• Study shows that obesity makes a person to exercise less.
  • According to a study elderly people who have many social interactions may live longer than those who are more socially isolated.
  • According to a NIH study pregnant women who experienced financial, emotional or other personal stress in the year before their delivery had an increased chance of having stillbirth.
  • A study by U.S. Centers for Disease Control and Prevention many mothers in U.S. start infants on solid foods earlier than experts recommend.
  • A study done by the scientists at Boston School of Public Health finds a link between childhood abuse and fibroids.
  • Researchers at Boston University School of Medicine say that improving levels of vitamin D in the blood via supplementation could help to fight disease by affecting gene expression and boosting the immune system.
  • Italian scientists say that people who suffer from migraines are more likely to have brain abnormalities at birth and some develop them over the course of time.

Diseases and Disasters:

  • According to the reports about two people have died due to infection of a new strain of Avian flu in China.
  • UNICEF warns that 2 million children in Central African Republic are without basic supplies.
  • United Nations has been forced to delay desperately-needed food-aid to nearly 300,000 people in Guinea Bissau as it has so far received no donations to support its operation.
  • According to the United Nations reports about 240,000 Pakistani children have missed their UN sponsored polio vaccinations due to the security concerns in the country’s tribal regions.
  • According to the reports, skin lightening is popular among the females in Senegal despite of health concerns over the product.
  • Reports show that the public health centers in Tanzania do not have enough medicine and hospital supplies.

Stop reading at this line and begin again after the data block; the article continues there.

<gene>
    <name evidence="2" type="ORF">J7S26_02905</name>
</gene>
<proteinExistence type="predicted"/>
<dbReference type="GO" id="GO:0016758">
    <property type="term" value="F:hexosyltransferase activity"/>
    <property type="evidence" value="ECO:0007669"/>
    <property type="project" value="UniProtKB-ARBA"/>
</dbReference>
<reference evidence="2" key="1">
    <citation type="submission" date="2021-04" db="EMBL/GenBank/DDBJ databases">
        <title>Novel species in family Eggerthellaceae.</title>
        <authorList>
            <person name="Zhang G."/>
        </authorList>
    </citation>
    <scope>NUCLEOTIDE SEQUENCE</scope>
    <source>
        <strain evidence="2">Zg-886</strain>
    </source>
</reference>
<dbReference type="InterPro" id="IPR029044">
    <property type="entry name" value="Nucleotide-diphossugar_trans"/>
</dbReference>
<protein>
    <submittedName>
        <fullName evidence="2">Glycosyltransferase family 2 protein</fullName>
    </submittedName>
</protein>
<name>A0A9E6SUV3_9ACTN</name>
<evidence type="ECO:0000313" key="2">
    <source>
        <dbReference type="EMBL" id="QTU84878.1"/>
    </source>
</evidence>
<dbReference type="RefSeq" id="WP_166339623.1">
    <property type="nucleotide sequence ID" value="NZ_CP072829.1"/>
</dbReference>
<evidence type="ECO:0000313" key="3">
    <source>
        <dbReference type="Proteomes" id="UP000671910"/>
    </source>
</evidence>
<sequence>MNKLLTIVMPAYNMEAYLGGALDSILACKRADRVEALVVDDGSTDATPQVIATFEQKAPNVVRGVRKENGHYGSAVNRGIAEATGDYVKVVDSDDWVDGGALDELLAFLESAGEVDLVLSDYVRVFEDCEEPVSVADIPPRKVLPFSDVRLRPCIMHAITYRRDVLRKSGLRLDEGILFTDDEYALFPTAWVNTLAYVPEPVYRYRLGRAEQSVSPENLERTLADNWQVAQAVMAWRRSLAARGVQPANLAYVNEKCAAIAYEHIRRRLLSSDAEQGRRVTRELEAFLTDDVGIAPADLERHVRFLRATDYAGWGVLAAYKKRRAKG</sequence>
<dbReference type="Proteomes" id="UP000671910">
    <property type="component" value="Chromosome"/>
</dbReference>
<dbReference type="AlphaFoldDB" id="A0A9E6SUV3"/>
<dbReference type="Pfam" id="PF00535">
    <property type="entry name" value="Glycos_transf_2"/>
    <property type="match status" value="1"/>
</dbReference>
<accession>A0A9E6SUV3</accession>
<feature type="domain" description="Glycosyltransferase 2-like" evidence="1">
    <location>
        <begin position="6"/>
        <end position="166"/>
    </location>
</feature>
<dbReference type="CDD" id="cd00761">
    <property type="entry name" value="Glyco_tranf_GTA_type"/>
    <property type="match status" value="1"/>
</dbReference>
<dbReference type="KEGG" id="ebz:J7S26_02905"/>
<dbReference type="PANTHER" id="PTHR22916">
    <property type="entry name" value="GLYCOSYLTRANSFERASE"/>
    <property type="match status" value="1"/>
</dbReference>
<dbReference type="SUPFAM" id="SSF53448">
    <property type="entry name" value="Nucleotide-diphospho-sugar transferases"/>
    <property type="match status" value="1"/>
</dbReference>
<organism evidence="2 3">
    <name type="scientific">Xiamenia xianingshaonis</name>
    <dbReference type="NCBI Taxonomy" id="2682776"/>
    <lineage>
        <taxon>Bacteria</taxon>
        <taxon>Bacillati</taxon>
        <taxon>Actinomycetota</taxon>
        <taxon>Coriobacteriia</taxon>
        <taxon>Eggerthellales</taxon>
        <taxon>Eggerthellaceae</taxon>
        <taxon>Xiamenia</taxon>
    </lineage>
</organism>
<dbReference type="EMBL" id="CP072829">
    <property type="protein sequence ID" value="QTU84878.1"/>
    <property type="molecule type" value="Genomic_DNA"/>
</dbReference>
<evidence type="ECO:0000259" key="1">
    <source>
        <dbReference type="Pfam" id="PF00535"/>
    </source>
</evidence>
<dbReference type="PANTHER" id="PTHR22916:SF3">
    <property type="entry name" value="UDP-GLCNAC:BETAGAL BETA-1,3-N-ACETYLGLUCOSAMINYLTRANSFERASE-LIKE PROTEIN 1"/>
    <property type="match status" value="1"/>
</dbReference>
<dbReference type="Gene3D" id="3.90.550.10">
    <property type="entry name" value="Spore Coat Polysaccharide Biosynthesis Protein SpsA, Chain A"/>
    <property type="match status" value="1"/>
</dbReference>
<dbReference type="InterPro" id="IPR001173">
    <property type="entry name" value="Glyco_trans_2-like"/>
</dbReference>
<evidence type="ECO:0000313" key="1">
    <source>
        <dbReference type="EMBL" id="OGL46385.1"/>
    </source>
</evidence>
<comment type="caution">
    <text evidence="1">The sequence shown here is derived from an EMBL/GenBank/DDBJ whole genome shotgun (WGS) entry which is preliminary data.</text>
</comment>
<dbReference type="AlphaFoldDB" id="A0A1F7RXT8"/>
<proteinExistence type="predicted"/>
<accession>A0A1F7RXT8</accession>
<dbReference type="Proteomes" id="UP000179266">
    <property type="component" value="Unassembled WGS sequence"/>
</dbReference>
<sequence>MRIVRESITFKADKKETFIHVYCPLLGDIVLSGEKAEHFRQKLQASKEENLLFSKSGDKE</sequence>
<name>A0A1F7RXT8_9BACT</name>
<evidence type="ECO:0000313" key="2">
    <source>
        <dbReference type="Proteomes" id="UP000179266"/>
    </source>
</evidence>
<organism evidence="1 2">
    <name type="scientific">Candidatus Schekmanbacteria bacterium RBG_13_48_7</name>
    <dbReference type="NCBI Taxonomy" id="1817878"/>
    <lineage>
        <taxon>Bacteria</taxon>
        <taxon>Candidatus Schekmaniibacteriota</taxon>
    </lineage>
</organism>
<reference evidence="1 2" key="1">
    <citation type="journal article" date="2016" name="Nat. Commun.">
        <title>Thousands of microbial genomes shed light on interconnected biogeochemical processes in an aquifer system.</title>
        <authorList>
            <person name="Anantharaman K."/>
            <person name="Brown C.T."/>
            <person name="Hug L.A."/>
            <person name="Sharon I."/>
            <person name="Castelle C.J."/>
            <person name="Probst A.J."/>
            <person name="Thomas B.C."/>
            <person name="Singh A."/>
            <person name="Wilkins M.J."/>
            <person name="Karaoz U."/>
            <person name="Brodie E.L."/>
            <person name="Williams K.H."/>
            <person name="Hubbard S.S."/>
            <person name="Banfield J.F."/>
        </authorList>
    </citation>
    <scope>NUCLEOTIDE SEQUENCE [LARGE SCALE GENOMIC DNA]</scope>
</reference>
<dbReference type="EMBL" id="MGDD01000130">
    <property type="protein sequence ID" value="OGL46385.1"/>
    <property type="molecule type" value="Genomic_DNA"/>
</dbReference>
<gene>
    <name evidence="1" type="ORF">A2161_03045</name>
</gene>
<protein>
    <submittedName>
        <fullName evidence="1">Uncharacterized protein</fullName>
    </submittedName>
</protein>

• Clusters of vancomycin resistant enterococci cases in Kowloon Central Cluster (KCC), in Queen Elizabeth Hospital, Hong Kong have been reported.
  •  Visitors urged to stay away from Beaumount Hospital Dublin due to flu outbreak, according to the reports.
  • The health officials of Australia have become alarmed after the report of first death from XDR-TB- drug resistant tuberculosis.
  • According to the reports, more than 7,000 people might have been exposed to HIV and or hepatitis in Oklahoma dentist’s office.

 

IH News Global Health Weekly News Round-Up

Politics and Policies:

  • Egypt will carry out vaccination campaign in parts of Cairo after polio virus was found in sewer.
  • The United Kingdom’s Advisory Council on the Misuse of Drugs (ACMD) has rejected calls to ban the herbal stimulant, khat.
  • Minister of Finance of Kyrgystan has announced a Russian grant of $25 million to be directed to health and education in Kyrgyzstan.

Programs:

  • To support veteran’s mental health in Kent and Medway, National Health Service (NHS) invests £150,000.
  • The National Institutes of Health (NIH) is in a process of stopping its researches involving the chimpanzees.
  • UNESCO has released a booklet that promotes improved links between gender, HIV and education.
  • The First lady opened Sh6 Billion health center– the AIDS Healthcare Foundation (AHF) in Lukaya, Uganda.
  • Two projects in the health and education fields have been funded by British Gas Tunisia. It will provide health services to 20 thousand locals.
  • A HIV gender assessment tool has been designed by the United Nations Program on HIV/AIDS (UNAIDS) to assess the cause of women vulnerability to contracting HIV.
  • About N$67,720 donation has been received by the Cancer Association of Nambia (CAN) from Quality Tyres Nambia. This money will be used for the prostate cancer treatment of the people.